Earlier this year I tried ‘herring – three ways’ while staying with friends in Stockholm for midsummer celebrations. It was a revelation. So good I literally and drunkenly made a song and dance about it. So where to take our Swedish aficionado pals in London? A new seafood shack, with head chef Luke Robinson (Fifteen) at the helm, of course.
I’d never been to a seafood shack before. To me a seafood shack conjured up images of blue and white checked tablecloths, baskets of food, lobster pliers, bibs and napkins. So, in a corner of Fitzrovia, I wasn’t quite sure what to expect. As soon as we walked in we realised that this was far classier than a basket and bib joint. It’s definitely snug, encouragingly busy and feels very British.
The celling is adorned with ship’s bells and there’s a map showing where the day’s catch is from. Nice touch. The loos are signposted ‘clams’ and ‘winkles’, although when I went, there was a mix up and I saw a ‘winkle’ in the ‘clams’. I tried to explain this to the Swedes but I’m not sure they understood.
The short menu changes daily depending on what’s been caught. There is a raw bar at the back which has three varieties of Oysters (Jersey, Portland, Loch Ryan) langoustines, razor clams, winkles and more. At the helm of the raw food bar is Jeff, who skilfully reeled us in with his knowledge of Oysters. His Canadian accent made him even more convincing. It speaks volumes about the culture and standards of a restaurant when the staff are so well informed and passionate. Our oysters were were spankingly fresh and each type remarkably different from each other.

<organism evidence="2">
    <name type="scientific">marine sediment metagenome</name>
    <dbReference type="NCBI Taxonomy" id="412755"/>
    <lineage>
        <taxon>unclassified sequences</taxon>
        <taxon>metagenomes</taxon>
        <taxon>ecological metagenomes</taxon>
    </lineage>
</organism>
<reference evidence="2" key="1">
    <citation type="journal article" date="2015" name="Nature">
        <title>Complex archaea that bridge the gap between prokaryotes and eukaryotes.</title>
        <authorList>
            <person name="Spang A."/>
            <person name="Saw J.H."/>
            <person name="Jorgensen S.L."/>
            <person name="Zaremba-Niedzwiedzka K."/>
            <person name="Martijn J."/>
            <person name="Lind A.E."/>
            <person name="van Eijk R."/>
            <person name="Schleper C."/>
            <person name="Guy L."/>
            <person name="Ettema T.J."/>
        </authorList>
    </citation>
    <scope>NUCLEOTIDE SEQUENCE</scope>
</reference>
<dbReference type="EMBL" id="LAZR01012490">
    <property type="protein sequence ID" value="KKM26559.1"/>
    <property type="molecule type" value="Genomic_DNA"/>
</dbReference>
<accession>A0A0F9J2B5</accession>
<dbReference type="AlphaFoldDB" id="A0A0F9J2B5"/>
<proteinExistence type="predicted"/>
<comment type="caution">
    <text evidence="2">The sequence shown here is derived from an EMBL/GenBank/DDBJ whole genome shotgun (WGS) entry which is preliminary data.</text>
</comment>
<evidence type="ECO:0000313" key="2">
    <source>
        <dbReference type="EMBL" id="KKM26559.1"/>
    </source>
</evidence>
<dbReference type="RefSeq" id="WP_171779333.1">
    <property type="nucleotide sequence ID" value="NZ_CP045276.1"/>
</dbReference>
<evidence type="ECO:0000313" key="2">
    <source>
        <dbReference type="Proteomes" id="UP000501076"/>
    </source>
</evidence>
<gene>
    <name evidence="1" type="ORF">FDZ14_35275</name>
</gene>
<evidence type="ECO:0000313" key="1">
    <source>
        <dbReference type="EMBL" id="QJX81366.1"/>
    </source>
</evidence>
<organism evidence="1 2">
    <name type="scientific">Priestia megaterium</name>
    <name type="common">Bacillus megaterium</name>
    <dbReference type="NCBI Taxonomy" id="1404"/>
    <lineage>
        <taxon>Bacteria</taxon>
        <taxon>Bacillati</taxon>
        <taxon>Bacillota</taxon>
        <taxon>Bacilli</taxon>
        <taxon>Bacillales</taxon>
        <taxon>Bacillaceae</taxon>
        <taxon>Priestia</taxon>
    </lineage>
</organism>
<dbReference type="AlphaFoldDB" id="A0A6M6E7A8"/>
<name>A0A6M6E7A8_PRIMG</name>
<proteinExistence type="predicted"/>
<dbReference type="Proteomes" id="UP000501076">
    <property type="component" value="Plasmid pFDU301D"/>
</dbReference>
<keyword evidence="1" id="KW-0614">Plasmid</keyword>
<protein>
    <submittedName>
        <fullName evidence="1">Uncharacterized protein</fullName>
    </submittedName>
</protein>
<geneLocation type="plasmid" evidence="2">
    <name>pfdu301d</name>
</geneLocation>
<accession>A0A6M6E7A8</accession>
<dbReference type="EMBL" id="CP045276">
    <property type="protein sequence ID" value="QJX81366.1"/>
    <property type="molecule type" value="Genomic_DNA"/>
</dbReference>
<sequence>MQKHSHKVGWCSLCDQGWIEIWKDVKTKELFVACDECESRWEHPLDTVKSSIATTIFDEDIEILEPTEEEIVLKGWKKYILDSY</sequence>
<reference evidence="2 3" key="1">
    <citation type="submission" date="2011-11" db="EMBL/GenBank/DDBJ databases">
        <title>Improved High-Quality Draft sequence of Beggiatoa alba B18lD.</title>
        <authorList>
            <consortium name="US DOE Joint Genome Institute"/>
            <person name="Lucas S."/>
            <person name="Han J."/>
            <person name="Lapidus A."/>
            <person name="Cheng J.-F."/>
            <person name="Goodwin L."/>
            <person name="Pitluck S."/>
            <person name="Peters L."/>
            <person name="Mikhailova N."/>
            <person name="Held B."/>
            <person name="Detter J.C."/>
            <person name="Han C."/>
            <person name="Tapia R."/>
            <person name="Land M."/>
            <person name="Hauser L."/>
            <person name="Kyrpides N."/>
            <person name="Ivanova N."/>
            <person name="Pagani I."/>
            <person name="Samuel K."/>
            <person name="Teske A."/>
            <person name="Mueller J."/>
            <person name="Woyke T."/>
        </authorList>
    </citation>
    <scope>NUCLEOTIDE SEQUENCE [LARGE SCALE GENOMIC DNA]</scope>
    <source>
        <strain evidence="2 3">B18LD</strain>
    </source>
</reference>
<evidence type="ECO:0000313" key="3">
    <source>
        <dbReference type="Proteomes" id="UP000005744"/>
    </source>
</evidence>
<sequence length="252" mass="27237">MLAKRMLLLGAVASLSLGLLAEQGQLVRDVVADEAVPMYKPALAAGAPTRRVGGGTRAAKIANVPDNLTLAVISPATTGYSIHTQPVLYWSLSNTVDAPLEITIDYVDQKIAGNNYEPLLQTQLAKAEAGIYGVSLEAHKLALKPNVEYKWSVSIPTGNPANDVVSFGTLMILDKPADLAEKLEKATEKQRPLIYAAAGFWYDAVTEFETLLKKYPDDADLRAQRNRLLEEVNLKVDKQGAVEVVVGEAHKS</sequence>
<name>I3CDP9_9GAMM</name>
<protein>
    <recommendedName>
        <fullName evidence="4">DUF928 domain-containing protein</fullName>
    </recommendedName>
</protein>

Luke Robinson is devoted to using British ingredients and favours rapeseed over olive oil. Our catches of the day included sea bass, plaice and hake. Placie was perfectly cooked with a classic beurre noisette. Sea Bass had a cheffy crust, adding an enjoyable texture. On the sides we had brocolli and skinny, herby fries – really good.
Grace Dent said of Bonnie Gull that you when you’re there you feel as if you’re on holiday and I’d have to completely agree. One of our group even said she felt like ‘she was in Notting Hill’ (the film). Though she’d had a lot of wine.
I love the fact that there is a place in London, with a menu dictated by what’s freshly caught. The real benefit here is to the customer. Not only do you get the freshest seafood, but you also have a dynamic menu which keeps it interesting for next time you come back. Bonnie Gull has brought a little corner of the seaside to London and the result is a charming place with as fresh seafood as you could wish for.
Chef and author of the Kitchen Confidential Anthony Bourdain reveals that you should never order fish in a restaurant on a Monday. Bonnie Gull is closed on Mondays.